Keeping score on Exxon



Now, let’s check today’s sports scores: 4, 10.7 and 21-and-a-half.

Those tallies are from the oil league, and the winner, of course, is the league’s powerhouse, ExxonMobil. Four, as you might have guessed, is the $4 that Exxon is siphoning out of your wallet these days for one gallon of its petrol.

Next comes 10.7. That’s the $10.7 billion in profits this oil giant has soaked up in just the first three months of this year — a new record, not achieved by any managerial genius, increased productivity, or improvement in consumer service, but solely by the jack-up in gas prices.

Finally, 21-and-a-half. This is the big score made by Rex Tillerson, Exxon’s CEO. The chief pulled down $21.5 million last year in personal compensation, making him the highest paid executive in the oil league and one of the most richly paid CEOs in the entire country.

Wait. … This late-breaking score is just in: 0.

That’s from the special tax game that Exxon Mobil consistently wins in Washington. Last year, ExxonMobil powered through loopholes created by its slick lobbying team to pay an income tax of zero on the $19 billion it had racked up in profits the year before, making it one of America’s most flagrant tax avoiders. But wait again, here’s a surprising update on that score — Exxon’s taxes were actually less than zero!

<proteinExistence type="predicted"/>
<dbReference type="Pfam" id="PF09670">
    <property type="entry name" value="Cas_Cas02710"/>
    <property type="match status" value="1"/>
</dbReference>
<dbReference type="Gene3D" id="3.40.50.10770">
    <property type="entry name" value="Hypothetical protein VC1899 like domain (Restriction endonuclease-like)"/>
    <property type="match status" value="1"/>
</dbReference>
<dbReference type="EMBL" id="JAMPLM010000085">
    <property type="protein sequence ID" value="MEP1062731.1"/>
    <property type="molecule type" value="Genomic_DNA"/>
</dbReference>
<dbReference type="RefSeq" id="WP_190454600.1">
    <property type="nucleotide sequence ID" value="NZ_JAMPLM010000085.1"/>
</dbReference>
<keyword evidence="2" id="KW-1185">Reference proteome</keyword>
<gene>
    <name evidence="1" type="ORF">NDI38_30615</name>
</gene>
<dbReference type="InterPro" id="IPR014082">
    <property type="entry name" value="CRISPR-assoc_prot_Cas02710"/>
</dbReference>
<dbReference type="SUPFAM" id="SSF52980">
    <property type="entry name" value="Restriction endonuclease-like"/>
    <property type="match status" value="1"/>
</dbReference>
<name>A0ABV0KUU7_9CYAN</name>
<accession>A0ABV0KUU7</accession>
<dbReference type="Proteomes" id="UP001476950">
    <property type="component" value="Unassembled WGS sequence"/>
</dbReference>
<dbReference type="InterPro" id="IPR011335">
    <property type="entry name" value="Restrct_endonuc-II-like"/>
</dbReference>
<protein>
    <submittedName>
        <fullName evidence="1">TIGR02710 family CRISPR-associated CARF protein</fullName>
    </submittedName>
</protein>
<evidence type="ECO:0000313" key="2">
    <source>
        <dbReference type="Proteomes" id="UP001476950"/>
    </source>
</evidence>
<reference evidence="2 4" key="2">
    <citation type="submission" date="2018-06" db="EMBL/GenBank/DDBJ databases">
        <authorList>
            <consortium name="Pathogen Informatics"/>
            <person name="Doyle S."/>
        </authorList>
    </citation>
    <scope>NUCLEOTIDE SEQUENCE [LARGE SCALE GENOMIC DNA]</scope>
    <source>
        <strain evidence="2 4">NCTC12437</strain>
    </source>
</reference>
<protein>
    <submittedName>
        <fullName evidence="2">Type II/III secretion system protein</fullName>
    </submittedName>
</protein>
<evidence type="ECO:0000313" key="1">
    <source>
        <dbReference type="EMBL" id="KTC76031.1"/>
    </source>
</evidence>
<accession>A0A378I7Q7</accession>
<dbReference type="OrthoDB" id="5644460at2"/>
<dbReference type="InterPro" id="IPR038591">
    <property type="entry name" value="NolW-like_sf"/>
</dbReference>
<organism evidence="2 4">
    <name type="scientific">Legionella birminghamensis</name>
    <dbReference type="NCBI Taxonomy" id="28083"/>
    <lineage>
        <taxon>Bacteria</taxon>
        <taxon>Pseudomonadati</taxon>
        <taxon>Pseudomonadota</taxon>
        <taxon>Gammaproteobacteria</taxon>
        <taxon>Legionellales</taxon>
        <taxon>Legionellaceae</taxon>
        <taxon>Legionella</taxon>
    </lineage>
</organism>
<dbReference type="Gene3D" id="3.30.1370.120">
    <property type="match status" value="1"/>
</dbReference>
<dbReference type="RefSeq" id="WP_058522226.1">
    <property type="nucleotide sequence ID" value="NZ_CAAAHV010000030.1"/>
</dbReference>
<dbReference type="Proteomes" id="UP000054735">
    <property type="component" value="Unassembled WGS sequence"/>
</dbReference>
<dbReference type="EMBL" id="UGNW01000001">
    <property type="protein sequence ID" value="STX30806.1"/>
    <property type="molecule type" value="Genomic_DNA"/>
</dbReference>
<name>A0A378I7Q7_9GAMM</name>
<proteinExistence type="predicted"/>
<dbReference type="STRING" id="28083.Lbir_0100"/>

How’s that possible? Because Big Oil’s lobbyists have so skewed the tax system that Exxon got a $156 million rebate from us taxpayers last year.

So Exxon is soaking us at the gas pump and sacking our public treasury to gain record profits for itself, while bestowing a royal fortune on its CEO.

Oh, one more score: 14 million. That’s the average dollar amount that Exxon spends on campaign donations and lobbyists every year. For
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